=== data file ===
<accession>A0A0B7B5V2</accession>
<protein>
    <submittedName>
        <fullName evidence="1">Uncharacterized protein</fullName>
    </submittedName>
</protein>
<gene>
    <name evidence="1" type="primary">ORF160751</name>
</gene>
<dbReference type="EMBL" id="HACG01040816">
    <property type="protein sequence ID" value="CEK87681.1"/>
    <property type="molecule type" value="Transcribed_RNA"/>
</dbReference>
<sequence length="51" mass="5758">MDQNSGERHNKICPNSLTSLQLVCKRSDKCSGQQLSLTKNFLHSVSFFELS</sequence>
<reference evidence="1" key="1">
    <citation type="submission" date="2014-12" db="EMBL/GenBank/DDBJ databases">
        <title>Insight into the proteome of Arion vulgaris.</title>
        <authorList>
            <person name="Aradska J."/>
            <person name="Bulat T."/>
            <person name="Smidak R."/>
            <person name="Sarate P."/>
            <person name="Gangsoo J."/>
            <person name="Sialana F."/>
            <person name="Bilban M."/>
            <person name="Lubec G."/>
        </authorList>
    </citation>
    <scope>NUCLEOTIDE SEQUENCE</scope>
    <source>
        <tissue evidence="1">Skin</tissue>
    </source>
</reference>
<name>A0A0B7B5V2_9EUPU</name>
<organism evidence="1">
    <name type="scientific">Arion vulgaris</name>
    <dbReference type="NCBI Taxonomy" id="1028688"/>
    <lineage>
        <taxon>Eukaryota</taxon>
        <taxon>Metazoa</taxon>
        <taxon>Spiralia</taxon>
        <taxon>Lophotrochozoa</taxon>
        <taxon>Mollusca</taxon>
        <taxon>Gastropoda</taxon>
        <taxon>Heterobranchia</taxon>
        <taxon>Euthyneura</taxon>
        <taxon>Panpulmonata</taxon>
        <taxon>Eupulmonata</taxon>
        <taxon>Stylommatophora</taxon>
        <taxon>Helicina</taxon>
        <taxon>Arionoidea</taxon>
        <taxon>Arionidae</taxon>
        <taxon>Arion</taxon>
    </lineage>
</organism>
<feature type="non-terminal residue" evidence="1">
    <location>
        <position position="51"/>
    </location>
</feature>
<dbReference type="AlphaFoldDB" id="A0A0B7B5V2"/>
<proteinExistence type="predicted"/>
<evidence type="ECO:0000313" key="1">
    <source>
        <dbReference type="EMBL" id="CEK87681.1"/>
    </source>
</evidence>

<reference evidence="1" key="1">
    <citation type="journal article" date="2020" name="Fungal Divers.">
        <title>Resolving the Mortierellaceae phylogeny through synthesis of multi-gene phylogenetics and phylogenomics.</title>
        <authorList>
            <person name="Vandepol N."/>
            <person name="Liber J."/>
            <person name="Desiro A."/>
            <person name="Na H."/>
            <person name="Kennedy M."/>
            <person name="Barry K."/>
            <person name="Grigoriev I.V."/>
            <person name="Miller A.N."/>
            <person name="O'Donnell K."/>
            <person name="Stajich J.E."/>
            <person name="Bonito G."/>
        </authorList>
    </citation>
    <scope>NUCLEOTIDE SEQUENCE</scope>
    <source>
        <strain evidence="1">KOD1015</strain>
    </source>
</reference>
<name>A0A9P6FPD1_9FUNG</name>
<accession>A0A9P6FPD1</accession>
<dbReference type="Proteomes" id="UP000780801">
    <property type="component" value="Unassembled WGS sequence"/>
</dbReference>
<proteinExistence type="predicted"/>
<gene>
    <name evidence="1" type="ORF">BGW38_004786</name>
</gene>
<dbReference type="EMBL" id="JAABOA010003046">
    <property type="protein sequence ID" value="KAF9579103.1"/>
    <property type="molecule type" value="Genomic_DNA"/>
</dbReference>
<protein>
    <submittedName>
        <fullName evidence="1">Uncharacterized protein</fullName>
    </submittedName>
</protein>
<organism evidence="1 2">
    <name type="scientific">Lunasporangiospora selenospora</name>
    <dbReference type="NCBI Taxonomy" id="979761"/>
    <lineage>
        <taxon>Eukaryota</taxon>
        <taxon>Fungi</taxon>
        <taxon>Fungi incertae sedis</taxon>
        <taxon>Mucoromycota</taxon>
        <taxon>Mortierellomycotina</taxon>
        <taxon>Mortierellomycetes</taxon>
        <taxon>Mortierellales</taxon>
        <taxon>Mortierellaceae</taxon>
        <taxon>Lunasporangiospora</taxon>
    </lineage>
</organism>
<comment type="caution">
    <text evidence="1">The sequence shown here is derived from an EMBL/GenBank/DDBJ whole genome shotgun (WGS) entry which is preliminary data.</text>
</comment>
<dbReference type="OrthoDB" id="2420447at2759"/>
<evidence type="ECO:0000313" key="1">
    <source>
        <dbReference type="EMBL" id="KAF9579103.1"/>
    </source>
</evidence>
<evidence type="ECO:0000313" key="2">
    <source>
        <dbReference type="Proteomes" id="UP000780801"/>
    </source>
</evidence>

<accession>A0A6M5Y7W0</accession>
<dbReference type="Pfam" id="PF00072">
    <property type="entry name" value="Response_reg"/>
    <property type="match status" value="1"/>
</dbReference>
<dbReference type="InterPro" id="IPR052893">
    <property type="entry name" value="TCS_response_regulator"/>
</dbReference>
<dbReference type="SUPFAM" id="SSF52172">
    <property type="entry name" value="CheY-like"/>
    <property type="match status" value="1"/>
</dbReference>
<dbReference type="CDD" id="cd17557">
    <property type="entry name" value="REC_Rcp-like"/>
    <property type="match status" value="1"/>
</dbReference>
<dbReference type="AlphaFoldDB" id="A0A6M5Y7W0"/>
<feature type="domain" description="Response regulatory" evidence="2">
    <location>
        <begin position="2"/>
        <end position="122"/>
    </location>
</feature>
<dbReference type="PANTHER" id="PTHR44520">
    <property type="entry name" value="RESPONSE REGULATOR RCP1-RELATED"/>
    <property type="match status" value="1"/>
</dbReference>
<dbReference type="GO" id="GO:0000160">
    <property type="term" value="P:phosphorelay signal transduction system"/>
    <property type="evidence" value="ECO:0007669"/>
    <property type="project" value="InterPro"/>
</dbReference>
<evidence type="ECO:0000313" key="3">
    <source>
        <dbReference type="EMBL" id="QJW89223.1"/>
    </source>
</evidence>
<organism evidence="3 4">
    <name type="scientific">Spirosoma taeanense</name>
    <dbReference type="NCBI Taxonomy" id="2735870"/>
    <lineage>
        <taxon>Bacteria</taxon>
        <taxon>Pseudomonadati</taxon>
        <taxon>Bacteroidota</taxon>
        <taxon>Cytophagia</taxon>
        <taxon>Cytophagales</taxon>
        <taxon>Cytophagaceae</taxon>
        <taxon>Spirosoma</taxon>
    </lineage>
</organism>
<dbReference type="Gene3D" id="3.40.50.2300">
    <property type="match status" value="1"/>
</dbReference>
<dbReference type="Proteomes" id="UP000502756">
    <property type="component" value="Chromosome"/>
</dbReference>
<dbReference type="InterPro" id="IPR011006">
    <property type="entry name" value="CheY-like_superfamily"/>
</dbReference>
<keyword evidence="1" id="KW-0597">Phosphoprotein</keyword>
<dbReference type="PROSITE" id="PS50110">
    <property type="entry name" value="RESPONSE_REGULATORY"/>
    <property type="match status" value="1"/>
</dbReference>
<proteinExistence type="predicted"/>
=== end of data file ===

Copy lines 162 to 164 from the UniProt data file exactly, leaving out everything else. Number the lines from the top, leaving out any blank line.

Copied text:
    <property type="match status" value="1"/>
</dbReference>
<dbReference type="GO" id="GO:0000160">